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Queering the Schools

Marjorie King

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Gay activists move into the public schools.

At a high school in prosperous Newton, Massachusetts, it's "To B GLAD Day"--or, less delicately, Transgender, Bisexual, Gay, Lesbian Awareness Day. An advocacy session for students and teachers features three self-styled transgendered individuals--a member of the senior class and two recent graduates. One of the transgenders, born female, announces that "he" had been taking hormones for 16 months. "Right now I am a 14-year-old boy going through puberty and a 55-year-old woman going through menopause," she complains. "I am probably the moodiest person in the world." A second panelist declares herself an "androgyne in between both genders of society." She adds, "Gender is just a bunch of stereotypes from society, but I am completely personal, and my gender is fluid."

Only in liberal Massachusetts could a public school endorse such an event for teens, you might think. But you would be wrong. For the last decade or so, largely working beneath public or parental notice, a well-organized movement has sought to revolutionize the curricula and culture of the nation's public schools. Its aim: to stamp out "hegemonic heterosexuality"--the traditional view that heterosexuality is the norm--in favor of a new ethos that does not just tolerate homosexuality but instead actively endorses experimenting with it, as well as with a polymorphous range of bisexuality, transgenderism, and transsexuality. The educational establishment has enthusiastically signed on. What this portends for the future of the public schools and the psychic health of the nation's children is deeply worrisome.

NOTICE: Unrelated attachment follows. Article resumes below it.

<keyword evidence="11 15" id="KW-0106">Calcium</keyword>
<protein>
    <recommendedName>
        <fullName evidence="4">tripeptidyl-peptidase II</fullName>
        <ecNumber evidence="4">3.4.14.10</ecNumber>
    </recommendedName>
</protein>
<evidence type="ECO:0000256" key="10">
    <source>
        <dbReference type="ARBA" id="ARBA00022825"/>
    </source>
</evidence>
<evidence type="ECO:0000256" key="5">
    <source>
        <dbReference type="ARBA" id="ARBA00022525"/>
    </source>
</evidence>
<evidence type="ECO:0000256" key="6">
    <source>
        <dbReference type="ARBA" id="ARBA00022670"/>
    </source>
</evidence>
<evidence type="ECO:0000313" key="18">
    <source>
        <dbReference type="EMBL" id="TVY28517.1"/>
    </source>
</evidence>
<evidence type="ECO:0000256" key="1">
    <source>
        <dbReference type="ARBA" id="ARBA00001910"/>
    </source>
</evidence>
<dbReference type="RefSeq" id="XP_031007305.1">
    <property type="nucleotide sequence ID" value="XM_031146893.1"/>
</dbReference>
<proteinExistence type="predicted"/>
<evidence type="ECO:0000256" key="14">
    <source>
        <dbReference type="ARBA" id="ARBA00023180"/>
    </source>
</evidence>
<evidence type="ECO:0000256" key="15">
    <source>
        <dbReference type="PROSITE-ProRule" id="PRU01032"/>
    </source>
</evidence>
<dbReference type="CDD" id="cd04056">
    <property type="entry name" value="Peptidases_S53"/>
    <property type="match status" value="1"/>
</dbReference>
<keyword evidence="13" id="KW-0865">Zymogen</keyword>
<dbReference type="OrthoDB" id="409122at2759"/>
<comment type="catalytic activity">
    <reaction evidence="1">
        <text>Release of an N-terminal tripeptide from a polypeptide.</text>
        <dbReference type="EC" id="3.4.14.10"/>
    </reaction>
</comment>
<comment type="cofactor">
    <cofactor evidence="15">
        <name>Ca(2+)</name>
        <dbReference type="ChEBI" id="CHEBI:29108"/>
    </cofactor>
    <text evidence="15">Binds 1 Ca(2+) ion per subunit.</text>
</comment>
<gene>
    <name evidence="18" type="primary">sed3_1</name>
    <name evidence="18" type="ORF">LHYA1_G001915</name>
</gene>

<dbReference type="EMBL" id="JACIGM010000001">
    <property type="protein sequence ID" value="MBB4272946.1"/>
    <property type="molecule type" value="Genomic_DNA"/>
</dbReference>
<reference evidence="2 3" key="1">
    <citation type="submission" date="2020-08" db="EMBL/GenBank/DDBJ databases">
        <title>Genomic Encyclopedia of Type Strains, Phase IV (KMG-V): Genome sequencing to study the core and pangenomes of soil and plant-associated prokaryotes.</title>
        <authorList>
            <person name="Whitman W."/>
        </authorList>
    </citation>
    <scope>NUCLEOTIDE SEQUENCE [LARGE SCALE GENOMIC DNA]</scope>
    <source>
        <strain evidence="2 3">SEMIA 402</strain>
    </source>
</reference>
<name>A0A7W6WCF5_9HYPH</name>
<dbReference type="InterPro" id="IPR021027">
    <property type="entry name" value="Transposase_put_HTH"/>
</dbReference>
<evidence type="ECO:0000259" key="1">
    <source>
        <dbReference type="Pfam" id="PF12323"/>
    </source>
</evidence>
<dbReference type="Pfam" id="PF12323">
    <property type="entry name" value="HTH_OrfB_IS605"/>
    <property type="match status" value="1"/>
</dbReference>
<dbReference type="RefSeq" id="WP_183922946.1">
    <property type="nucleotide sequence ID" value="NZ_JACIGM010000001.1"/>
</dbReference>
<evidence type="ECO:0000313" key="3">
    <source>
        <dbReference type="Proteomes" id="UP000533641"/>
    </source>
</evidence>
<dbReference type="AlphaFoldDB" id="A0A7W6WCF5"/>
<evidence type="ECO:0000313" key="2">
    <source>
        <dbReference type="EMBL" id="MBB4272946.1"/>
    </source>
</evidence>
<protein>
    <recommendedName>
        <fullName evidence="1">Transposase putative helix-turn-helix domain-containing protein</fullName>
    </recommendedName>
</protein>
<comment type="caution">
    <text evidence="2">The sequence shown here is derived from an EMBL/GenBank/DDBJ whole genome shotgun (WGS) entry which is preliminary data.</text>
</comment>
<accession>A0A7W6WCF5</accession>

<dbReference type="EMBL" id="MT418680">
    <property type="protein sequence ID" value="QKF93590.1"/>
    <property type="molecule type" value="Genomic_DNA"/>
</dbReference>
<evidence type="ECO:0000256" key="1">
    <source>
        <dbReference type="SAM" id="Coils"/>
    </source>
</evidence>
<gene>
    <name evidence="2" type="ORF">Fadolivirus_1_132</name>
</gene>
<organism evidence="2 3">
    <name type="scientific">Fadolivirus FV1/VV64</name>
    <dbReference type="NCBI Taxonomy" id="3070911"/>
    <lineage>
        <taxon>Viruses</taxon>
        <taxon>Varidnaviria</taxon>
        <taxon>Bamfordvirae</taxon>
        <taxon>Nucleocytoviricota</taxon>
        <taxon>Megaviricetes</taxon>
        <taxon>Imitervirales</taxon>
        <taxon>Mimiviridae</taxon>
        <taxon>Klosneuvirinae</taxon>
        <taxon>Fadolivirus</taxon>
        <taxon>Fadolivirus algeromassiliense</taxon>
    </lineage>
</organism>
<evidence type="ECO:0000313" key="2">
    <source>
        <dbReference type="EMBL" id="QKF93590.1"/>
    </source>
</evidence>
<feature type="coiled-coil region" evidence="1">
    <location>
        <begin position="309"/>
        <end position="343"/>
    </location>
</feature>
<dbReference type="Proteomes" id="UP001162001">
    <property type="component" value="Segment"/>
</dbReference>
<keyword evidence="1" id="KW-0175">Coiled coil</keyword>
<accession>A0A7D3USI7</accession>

Read the entire article on the City Journal website.



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